My experiences in the RCA through my classis, leading the Kingdom Enterprise Zone, different multiplication initiatives, those weren’t specifically about AABC, but those were specifically about the denomination as a whole. Those experiences and those relationships that I’ve been able to build, I now bring all of that to the role and the work within the AABC.
One part of my call to the AABC was the strategic thinking piece: Where are we likely to be in 10 or 12 years? We have a lot of churches that are not intergenerational, whose average age is retirement age or higher. We need a new generation of churches that are either intergenerational or are decidedly Gen Y and Gen Z. My calling helped to identify the need, but somebody else’s calling has to get us there. And that’s Peter’s bread and butter.
What do you find challenging about being a Black leader in the church? What brings you hope and sustains you?
There’s this idea that the Black church is a monolithic expression. When you say ‘the Black church,’ everybody has this one idea of what they think or feel the Black church is. Black doesn’t just mean Black. It’s Caribbean, it’s African, it’s descendants of slaves, of American slavery.
But I believe that the Black church, in its entirety, is a gift to the world. And I believe that the Black churches within the RCA are a gift to the RCA as well. When I think historically about the roots of the Black church, how the Black church was birthed, and how it’s been this institution of hope and justice around different issues throughout the history of our country, it is a gift.
What gives me hope and what sustains me also goes back to a person Earl James talked about looking up to: Howard Thurman. Looking at the life of Howard Thurman, he wasn’t the one on the frontlines protesting and in the newspapers. But he was the one that was the spiritual director for Martin Luther King and a lot of other activists. And so that’s kind of how I see my role in the world. I’m not trying to be in the newspaper and on TV in front of the mics. I want to be the person who helps to sustain the movement for the long haul. And so, in order to do that, I have got to be healthy.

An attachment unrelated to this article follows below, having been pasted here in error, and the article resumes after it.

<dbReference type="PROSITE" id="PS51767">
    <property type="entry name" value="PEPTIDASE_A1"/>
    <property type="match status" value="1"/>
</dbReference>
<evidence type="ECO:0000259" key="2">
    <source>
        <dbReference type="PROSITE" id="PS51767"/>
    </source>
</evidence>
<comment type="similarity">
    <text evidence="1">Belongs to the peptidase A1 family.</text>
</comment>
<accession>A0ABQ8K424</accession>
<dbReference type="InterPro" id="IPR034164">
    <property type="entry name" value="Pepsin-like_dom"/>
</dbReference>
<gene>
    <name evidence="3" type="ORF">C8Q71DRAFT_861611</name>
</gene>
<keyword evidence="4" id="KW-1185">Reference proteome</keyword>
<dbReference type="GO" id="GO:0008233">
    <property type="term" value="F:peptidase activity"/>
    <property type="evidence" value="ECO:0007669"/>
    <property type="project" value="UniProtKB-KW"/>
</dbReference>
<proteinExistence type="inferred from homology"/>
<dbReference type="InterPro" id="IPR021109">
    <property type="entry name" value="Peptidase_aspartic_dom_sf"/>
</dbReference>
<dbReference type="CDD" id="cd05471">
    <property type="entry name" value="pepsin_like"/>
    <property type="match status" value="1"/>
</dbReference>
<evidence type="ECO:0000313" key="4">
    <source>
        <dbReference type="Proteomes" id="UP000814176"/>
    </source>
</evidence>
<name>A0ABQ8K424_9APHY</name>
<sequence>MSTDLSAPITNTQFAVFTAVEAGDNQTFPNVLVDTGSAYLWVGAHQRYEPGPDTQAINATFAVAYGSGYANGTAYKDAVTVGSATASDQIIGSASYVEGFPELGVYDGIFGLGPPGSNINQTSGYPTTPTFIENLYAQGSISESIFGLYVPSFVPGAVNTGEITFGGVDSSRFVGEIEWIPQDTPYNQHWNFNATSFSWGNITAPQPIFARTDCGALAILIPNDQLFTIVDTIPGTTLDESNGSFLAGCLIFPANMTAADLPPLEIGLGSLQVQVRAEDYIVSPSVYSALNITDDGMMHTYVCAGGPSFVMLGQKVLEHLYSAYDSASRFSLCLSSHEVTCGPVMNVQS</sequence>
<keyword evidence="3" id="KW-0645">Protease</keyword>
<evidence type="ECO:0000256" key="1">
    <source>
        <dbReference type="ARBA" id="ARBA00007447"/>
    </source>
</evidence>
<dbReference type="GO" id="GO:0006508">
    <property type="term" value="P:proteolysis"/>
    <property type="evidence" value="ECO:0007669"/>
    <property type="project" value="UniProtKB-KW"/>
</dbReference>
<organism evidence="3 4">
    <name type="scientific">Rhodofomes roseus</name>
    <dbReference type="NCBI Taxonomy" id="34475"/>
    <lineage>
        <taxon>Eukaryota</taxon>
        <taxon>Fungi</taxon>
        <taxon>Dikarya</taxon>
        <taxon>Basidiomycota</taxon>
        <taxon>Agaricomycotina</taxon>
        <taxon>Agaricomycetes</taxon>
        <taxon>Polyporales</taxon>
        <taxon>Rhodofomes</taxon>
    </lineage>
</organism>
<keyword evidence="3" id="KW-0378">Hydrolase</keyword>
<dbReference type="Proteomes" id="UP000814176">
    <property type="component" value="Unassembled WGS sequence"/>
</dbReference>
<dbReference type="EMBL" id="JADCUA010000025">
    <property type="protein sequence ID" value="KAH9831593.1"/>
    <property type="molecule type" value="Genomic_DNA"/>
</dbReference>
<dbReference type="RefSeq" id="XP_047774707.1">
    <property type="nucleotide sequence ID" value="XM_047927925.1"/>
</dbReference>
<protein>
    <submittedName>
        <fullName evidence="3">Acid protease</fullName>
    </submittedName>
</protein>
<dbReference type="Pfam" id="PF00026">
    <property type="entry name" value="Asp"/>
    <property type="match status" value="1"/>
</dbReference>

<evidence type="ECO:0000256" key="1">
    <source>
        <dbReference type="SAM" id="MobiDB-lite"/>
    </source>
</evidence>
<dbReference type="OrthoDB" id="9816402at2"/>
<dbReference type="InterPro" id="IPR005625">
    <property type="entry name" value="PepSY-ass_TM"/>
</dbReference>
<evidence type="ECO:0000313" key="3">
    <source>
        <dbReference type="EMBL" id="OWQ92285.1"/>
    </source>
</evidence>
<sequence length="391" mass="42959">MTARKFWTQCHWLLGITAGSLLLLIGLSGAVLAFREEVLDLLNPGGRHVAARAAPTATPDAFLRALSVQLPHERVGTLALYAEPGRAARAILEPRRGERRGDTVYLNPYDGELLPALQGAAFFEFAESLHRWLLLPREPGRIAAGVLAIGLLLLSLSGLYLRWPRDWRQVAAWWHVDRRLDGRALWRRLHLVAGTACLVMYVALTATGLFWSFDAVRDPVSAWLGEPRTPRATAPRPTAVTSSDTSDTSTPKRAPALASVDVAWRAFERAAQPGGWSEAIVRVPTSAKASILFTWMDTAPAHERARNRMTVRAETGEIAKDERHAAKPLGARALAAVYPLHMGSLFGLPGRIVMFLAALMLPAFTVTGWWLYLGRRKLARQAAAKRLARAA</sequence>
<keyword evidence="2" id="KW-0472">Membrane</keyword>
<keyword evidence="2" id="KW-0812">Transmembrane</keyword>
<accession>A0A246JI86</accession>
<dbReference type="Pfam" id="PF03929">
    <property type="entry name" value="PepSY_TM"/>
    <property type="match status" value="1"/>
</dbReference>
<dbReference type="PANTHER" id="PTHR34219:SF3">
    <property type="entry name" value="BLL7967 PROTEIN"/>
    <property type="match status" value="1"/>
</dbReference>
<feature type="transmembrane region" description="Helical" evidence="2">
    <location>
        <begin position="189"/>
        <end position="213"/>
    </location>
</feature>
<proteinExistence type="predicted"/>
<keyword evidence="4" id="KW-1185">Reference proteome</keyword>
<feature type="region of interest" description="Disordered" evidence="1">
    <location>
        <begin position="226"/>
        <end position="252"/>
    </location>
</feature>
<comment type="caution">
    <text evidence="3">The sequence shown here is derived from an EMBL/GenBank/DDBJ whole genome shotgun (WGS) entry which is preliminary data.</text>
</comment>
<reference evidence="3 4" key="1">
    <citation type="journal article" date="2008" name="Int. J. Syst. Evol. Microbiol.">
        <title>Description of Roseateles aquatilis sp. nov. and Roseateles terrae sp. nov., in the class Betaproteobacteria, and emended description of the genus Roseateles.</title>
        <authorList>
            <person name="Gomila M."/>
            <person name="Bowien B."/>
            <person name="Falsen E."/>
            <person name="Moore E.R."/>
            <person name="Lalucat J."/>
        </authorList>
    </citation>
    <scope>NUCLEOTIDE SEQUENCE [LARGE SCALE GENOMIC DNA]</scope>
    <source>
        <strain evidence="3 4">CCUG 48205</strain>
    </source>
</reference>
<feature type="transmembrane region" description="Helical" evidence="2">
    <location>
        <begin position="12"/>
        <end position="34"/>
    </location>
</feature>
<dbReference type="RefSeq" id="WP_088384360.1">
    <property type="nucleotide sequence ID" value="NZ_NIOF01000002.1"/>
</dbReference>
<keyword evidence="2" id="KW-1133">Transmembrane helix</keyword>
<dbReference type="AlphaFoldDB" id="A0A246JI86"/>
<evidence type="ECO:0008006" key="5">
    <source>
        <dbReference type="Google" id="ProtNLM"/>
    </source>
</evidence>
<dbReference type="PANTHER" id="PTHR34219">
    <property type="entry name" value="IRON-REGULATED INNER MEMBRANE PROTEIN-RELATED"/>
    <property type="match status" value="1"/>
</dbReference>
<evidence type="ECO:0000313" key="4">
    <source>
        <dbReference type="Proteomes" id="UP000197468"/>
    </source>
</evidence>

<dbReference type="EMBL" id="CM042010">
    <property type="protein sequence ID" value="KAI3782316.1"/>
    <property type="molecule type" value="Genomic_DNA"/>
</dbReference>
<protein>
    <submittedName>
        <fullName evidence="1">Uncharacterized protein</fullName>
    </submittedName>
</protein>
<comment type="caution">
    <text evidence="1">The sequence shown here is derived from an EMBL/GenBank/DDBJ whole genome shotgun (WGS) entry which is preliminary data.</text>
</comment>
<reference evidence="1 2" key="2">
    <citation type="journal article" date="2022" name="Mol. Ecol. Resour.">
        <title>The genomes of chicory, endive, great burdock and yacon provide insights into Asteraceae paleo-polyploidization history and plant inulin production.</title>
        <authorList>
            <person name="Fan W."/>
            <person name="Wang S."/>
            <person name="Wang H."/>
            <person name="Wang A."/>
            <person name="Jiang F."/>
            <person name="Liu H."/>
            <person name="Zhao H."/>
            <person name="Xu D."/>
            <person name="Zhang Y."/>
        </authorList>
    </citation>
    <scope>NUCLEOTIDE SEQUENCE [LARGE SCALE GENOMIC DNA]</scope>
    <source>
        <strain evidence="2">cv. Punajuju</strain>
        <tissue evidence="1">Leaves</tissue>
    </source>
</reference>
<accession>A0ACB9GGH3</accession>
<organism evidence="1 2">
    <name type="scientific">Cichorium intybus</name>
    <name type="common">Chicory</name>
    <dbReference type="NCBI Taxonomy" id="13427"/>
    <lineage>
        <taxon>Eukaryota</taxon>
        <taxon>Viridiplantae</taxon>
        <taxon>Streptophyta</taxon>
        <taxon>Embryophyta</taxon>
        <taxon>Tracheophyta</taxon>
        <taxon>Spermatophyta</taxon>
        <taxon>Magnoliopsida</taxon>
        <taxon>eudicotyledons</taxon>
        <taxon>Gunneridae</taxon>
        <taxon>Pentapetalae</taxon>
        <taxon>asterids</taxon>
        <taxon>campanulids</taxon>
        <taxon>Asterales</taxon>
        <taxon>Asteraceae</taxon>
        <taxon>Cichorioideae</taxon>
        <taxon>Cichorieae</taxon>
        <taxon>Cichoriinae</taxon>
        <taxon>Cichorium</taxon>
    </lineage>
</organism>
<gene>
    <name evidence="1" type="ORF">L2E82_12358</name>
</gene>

Howard Thurman seems to be a gift that keeps on giving. He also posed a question that comes to mind when I think about the challenges of being a leader:
If somebody from another world came and watched Christians, what would they conclude about our religious faith? Thurman thought they would conclude we are polytheists. They would observe that we have a god who is particularly important on Sunday, particularly important with credentialed leadership, particularly important for how worship looks. That’s the god of religion. But we also have a god of life. And this god of life deals with everything else in people’s lives. But Thurman thought to conclude we are polytheists would be wrong. He said there is only one God: the God of life.
When I read this question from Thurman, I decided I wanted to follow one God of life. But then my leadership challenge became, how do you grant the same space to everyday people as pastors, elders, and deacons? How do I say that what you do Monday through Saturday is at least as important, if not more important, than what we do on Sunday?
I can see where being coordinator for AABC would put you in a position where you’d feel like you’re being asked to represent your entire race or speak for more people than yourself in a lot of conversations. How do you navigate that?
One of the first principles of community development is listening to your community. And AABC is my community. So for me, it’s not that I’m speaking for my race. I’m speaking on behalf of people because I’ve listened to them and their questions.
If it’s taken as, ‘Well, whatever Peter says, that must be how all Black people feel,’ it goes back to what I said before: The Black community is not a monolith. Even during the Civil Rights Movement, there were a whole bunch of Black people that believed that Dr. King was doing too much, that he was causing a ruckus. When he wrote the letter from the Birmingham Jail, it was to white moderates, but he was also talking to some of the Black people in the city that didn’t want him to do what he was doing.
If I’m saying something that is very forthright or very emotional, I find a lot of people’s first reaction is to say that I’m speaking for myself, and that I got something wrong. Other times they will have the view of, ‘tell me what Black people think. Speak for everybody.’ And there’s a tendency to get frustrated if I say I am not going to do that.